Guidelines and Assisted Suicide
The Irish Supreme Court will shortly deliver its judgment on litigation commenced against the State by Marie Fleming. Ms. Fleming is terminally ill with multiple sclerosis. She has asked the courts to declare unconstitutional Ireland’s prohibition on physician-assisted suicide.
At first instance, a very strong three-judge High Court (Kearns P., Carney and Hogan JJ.) upheld the challenged provisions of the Criminal Law (Suicide) Act 1993: Fleming v. Ireland, 2013 IEHC 2. I want to focus on one component of the judgment: the conclusion that the Act was a limit “in accordance with the law” within the meaning of the European Convention on Human Rights. I think the High Court’s conclusion on this point is unsustainable (indeed, quite odd) and hope the Supreme Court reverses course.
Section 2(2) of the Act sets out the offence of assisting suicide, but according to s. 2(4), prosecutions can only be brought “by or with the consent of the Director of Public Prosecutions”. Relying on the decision of the House of Lords (indeed, the last decision ever rendered by that body) in Purdy v. Director of Public Prosecutions, 2009 UKHL 45, counsel for Ms. Fleming argued that the Director of Public Prosecutions was obliged to develop a “code of conduct” which would give guidance to individuals on how the prosecutorial discretion provided for by s. 2(4) would be exercised.
The starting point here is Article 8(1) of the Convention, which guarantees the right to private and family life. This has been interpreted expansively. As the European Court of Human Rights explained in Haas v. Switzerland (2011), 53 EHRR 33:
51. [A]n individual’s right to decide by what means and at what point his or her life will end, provided he or she is capable of freely reaching a decision on this question and acting in consequence, is one of the aspects of the right to respect for private life within the meaning of Article 8 of the Convention.
As the High Court observed, however, the European Court of Human Rights has consistently upheld prohibitions on assisted suicide as reasonable limits under Article 8(2). The High Court reached a similar conclusion in respect of the Irish Constitution. Section 2(2) of the Act — the provision that sets out the offence of assisted suicide — was thus constitutional and Convention-compliant.
The problem, however, is the discretion vested in the Director of Public Prosecutions by s. 2(4) of the Act. Discretionary powers can amount to limitations “in accordance with the law” for the purposes of Article 8(2), but only in some circumstances. A test of foreseeability and accessibility must be imposed, as Lord Hope of Craighead explained in Purdy:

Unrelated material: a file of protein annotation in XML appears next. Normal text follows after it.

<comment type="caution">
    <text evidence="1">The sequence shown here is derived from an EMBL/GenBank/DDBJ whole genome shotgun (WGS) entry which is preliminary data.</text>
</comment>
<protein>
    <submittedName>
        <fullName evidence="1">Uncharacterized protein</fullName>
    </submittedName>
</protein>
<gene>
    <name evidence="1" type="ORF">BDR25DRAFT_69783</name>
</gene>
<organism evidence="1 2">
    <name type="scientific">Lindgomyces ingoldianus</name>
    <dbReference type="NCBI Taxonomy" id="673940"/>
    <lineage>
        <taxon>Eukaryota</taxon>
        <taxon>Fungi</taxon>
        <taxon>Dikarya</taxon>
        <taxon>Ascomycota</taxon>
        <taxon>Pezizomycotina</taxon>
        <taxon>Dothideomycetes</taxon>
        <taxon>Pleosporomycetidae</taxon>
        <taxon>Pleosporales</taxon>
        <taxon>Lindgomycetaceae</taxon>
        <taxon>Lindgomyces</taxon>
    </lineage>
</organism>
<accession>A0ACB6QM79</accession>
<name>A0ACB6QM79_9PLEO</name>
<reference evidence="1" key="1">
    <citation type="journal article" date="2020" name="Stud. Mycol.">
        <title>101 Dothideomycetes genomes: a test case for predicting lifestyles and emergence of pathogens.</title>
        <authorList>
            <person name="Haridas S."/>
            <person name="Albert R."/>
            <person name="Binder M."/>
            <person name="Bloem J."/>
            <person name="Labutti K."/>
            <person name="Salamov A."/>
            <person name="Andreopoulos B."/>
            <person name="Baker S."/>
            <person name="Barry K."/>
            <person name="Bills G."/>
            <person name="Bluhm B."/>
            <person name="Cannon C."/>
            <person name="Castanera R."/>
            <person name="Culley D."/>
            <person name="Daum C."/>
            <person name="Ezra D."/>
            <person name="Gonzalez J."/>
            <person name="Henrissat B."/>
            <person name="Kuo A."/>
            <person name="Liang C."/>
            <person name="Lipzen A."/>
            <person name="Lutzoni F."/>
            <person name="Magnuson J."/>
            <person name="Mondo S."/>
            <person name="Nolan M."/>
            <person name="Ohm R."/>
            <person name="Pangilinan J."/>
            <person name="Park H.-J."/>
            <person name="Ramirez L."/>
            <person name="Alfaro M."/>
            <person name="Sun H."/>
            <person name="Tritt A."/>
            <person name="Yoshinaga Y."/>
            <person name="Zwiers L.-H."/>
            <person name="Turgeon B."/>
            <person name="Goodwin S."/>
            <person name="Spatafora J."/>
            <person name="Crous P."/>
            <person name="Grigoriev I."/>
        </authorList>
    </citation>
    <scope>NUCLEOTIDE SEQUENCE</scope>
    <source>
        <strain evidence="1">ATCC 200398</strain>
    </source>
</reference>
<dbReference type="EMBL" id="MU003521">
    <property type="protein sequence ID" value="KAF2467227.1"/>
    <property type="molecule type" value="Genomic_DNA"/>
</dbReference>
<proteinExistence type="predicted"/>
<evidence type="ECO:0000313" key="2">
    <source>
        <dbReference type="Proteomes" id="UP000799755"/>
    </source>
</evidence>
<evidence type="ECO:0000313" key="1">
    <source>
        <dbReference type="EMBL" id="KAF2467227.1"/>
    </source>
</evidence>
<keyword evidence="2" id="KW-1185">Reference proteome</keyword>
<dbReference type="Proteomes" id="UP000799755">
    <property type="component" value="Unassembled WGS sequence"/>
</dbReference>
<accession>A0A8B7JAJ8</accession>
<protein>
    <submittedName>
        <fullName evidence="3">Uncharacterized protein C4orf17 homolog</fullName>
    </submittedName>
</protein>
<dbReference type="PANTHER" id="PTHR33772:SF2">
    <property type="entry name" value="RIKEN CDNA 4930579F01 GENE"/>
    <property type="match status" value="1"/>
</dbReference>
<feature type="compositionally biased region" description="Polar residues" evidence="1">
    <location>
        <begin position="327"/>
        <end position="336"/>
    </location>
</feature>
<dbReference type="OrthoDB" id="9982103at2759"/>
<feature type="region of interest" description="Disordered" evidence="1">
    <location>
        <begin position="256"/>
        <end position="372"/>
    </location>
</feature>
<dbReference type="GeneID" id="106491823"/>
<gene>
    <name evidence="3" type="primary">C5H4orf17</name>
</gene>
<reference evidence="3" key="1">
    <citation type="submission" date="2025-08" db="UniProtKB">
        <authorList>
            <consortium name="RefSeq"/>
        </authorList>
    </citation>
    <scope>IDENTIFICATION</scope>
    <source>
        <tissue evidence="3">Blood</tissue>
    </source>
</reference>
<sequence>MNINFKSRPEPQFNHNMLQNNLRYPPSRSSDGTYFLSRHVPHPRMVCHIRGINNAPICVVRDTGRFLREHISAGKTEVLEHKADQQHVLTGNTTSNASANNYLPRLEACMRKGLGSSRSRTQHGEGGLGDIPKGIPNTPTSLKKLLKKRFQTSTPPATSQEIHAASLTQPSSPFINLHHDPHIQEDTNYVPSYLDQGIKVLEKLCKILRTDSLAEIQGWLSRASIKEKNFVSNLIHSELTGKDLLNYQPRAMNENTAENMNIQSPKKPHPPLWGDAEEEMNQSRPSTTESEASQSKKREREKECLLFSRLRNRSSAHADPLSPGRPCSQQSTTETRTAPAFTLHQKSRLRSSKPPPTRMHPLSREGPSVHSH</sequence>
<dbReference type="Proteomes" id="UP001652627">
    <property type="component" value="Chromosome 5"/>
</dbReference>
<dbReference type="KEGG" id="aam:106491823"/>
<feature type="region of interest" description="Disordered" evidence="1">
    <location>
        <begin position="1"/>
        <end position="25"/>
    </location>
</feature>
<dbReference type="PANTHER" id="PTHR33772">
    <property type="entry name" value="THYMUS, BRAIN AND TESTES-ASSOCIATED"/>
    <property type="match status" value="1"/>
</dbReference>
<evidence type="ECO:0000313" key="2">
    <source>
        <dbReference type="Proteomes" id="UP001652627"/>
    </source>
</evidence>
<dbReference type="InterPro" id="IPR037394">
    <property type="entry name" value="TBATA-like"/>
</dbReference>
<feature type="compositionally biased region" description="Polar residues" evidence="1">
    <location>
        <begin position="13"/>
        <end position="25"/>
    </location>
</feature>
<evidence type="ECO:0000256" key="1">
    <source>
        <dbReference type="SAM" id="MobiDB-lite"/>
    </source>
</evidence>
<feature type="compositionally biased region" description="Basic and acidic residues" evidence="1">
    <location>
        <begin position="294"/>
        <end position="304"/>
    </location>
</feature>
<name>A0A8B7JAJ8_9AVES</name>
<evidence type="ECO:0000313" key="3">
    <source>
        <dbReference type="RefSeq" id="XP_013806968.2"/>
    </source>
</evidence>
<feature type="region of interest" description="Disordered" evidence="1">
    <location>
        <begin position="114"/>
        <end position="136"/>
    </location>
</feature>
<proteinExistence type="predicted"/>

…[Article 8(2)] implies qualitative requirements, including those of accessibility and foreseeability. Accessibility means that an individual must know from the wording of the relevant provision and, if need be, with the assistance of the court’s interpretation of it what acts and omissions will make him criminally liable. The requirement of foreseeability will be satisfied where the person concerned is able to foresee, if need be with appropriate legal advice, the consequences which a given action may entail. A law which confers a discretion is not in itself inconsistent with this requirement, provided the scope of the discretion and the manner of its exercise are indicated with sufficient clarity to give the individual protection against interference which is arbitrary...(citations omitted, emphasis added).
In Purdy, the House of Lords held that the Director of Public Prosecutions’ general guidelines for the exercise of prosecutorial discretion were insufficient. A new set of guidelines was required to bring the Director of Public Prosecutions into compliance with the Convention.
The High Court wriggled out of Purdy in unconvincing fashion. It noted that, in the UK, the Director of Public Prosecutions was required by statute to issue general guidelines to prosecutors. No equivalent provision had been enacted in Ireland.
With respect, this is rather beside the point. First, the question in Purdy was whether s. 2(4) constituted a limitation “in accordance with the law”. In Fleming, the question is the same. Whatever about the prohibition in s. 2(2), the power to choose not to prosecute is problematic. An individual who wishes to help a terminally ill individual end his or her life has no access to the principles which will guide the Director of Public Prosecutions’ discretion to bring criminal charges.
Second, public bodies have an inherent power to issue guidelines which will regulate their exercise of discretion. The Director of Public Prosecutions is no different. Indeed, general guidelines to prosecutors have already been issued! As the High Court sheepishly acknowledged, their logic suggests that the Director of Public Prosecutions has no power at all to issue guidelines (at para. 167); presumably, the existing guidelines are unlawful. This conclusion surely cannot stand.